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Kelly's Zeroes

Craig Bares

In this local baseball season of sour prospects and high-stakes indifference, there is no one in the Minnesota Twins organization with more to prove than manager Tom Kelly. Since the club's 1987-1991 heyday as the model of small-market ingenuity and accomplishment (it's easy to forget that, besides the two championships, as recently as 10 years ago Minnesota held the major-league single-season attendance record), the Twins have been in a complete organizational free fall. During that time, Kirby Puckett and Kelly have been virtually the only people associated with the team whose reputations have survived the beating the franchise has taken everywhere from the playing field to the court of public opinion. It's strange to hear a manager whose ballclub has produced the worst record in major-league baseball over the past five seasons still routinely referred to by his local proponents as one of the best managers in the game, and even stranger still to find such a manager not only relatively unscathed by the complete public-relations wipeout surrounding his team, but emerging despite it all as perhaps the most powerful man in the organization.

While Kelly's two World Series rings have certainly earned him a measure of respect, they have also for too long now been used to obscure his own complicity in the Twins' meltdown both on and off the field. (Ask recently fired Toronto manager Cito Gaston how much two championships are worth in the real, modern baseball world outside of Minnesota.) Kelly's cronies in the media rebut criticism of his recent record with the usual sob stories about small-market economics and the hopeless battle Kelly is forced to wage year after year on such a lopsided playing field. They argue that Kelly does the best that can be expected considering the mediocre assemblage of talent he is given, and consistently credit him with getting more mileage out of retreads, nonprospects, and complete bums than any of his major-league peers. But consider last year's roster, which included seven former All-Stars, three rookies of the year, and nine number-one draft choices.

Significantly, most of those players were developed by other franchises. For all the current talk of market disparities and revenue streams, player development is still the one thing that distinguishes the consistently good franchises from the ones that flounder. The great teams build around homegrown prospects--witness the Atlanta Braves or Cleveland Indians' teams of the last several years, or the key players in the Yankees' recent turnaround: Andy Pettitte, Bernie Williams, Mariano Rivera, and Derek Jeter. Previous to their '90s bumper crop of prospects, the Yankees were always Exhibit A in the argument that all the money in the world couldn't buy a world championship. Market handicaps might keep a team from ultimately retaining the young talent it develops, but by almost any measure the Twins' efforts at producing and nurturing good major-league players in the last decade have been a colossal failure.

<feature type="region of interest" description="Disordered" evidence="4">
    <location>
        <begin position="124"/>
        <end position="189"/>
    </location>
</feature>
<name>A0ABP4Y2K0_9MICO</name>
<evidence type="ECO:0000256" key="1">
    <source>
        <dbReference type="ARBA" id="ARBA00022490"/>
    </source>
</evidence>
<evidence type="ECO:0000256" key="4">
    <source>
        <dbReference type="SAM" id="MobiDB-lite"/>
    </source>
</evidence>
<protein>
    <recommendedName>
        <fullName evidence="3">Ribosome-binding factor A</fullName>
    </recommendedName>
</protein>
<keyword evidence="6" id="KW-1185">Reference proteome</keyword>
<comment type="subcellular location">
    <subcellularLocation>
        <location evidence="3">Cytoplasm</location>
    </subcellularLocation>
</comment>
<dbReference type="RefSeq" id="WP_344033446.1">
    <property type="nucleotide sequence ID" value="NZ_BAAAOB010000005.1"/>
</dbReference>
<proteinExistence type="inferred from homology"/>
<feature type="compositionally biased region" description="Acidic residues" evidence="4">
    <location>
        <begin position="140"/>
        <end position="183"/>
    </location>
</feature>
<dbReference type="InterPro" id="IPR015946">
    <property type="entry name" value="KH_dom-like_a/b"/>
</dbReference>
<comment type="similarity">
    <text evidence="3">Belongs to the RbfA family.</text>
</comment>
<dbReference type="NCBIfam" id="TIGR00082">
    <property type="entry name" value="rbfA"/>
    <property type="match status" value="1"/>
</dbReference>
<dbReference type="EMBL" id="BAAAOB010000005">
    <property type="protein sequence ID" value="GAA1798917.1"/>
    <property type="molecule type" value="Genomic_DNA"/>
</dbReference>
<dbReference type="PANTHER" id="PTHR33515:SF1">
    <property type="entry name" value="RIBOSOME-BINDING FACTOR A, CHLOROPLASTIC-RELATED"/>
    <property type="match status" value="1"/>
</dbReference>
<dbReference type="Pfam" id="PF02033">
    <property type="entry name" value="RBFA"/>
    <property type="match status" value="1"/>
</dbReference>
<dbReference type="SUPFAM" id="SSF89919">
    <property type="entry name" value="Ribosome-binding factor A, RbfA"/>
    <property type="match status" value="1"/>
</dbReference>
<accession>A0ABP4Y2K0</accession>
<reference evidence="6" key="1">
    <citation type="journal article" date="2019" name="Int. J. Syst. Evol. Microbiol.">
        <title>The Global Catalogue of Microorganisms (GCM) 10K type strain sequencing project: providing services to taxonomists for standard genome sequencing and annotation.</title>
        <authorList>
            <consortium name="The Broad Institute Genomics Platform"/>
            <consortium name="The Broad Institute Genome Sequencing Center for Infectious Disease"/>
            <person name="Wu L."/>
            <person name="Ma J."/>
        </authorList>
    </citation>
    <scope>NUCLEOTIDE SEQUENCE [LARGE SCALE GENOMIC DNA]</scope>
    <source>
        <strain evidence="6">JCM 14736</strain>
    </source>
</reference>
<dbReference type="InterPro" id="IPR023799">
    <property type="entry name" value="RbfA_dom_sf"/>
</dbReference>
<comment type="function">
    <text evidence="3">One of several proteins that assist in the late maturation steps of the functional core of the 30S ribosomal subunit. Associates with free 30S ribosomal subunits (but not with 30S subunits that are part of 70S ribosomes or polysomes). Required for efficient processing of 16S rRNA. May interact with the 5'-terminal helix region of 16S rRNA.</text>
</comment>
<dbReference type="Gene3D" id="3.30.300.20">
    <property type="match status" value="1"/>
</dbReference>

It's sometimes a good thing to remember that Kelly wasn't even around when his 1987 nucleus of "big shooters" was losing 102 games and developing into major-league players under Billy "Slick" Gardner in 1982. There were a few exasperating and entertaining years there, and Gardner, along with his pitching coach Johnny Podres, stuck with and developed the core group of players who would win Kelly a World Series in his first season as manager. Of all the very good to truly great players who have played for Kelly in his long tenure as Twins manager, only one--Chuck Knoblauch--spent his first major-league years under Kelly's guidance, and the truth is that Kelly and Knoblauch had a stormy relationship from day one. Scott Erickson, the talented oddball who won 20 games in his first full season with the Twins, also clashed with Kelly and his pitching coach, Dick Such, and after several embittering years here moved on to have success with Baltimore.

The blue-collar, career minor-leaguer in Kelly seems to have an almost innate disrespect for "naturals," the sort of breezy, self-assured young players who often arrive in the major leagues with plenty of hype and attitude to go with their skills. There's no longer any point in denying that Kelly has for the most part failed miserably in his dealings with promising young players, from top draft choices to consensus prospects. While he appears to genuinely relish pointing out that none of his hotshot whipping boys has gone on to any sort of success anywhere else, such a cruel notion misses the point that the development, or lack of development, of such players as major-leaguers is ultimately Kelly's responsibility. It also fails to take into account the often fragile egos of modern ballplayers and the fact that such young players generally leave Kelly's doghouse as seriously damaged goods, completely sapped of their enjoyment of the game.